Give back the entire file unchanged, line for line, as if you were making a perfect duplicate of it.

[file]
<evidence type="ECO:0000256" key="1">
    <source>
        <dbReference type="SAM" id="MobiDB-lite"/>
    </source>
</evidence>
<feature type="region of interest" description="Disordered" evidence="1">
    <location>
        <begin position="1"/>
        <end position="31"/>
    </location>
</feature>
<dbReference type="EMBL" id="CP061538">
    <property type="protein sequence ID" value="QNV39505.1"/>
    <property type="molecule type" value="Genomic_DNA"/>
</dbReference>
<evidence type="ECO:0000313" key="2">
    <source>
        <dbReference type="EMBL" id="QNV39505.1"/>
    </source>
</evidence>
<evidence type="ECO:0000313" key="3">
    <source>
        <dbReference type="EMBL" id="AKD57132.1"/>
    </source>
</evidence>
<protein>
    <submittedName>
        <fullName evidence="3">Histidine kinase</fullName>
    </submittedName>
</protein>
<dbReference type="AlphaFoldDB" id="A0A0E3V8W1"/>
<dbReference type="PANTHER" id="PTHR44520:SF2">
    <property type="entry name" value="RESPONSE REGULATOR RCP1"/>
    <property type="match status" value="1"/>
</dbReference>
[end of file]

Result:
<evidence type="ECO:0000256" key="1">
    <source>
        <dbReference type="SAM" id="MobiDB-lite"/>
    </source>
</evidence>
<feature type="region of interest" description="Disordered" evidence="1">
    <location>
        <begin position="1"/>
        <end position="31"/>
    </location>
</feature>
<dbReference type="EMBL" id="CP061538">
    <property type="protein sequence ID" value="QNV39505.1"/>
    <property type="molecule type" value="Genomic_DNA"/>
</dbReference>
<evidence type="ECO:0000313" key="2">
    <source>
        <dbReference type="EMBL" id="QNV39505.1"/>
    </source>
</evidence>
<evidence type="ECO:0000313" key="3">
    <source>
        <dbReference type="EMBL" id="AKD57132.1"/>
    </source>
</evidence>
<protein>
    <submittedName>
        <fullName evidence="3">Histidine kinase</fullName>
    </submittedName>
</protein>
<dbReference type="AlphaFoldDB" id="A0A0E3V8W1"/>
<dbReference type="PANTHER" id="PTHR44520:SF2">
    <property type="entry name" value="RESPONSE REGULATOR RCP1"/>
    <property type="match status" value="1"/>
</dbReference>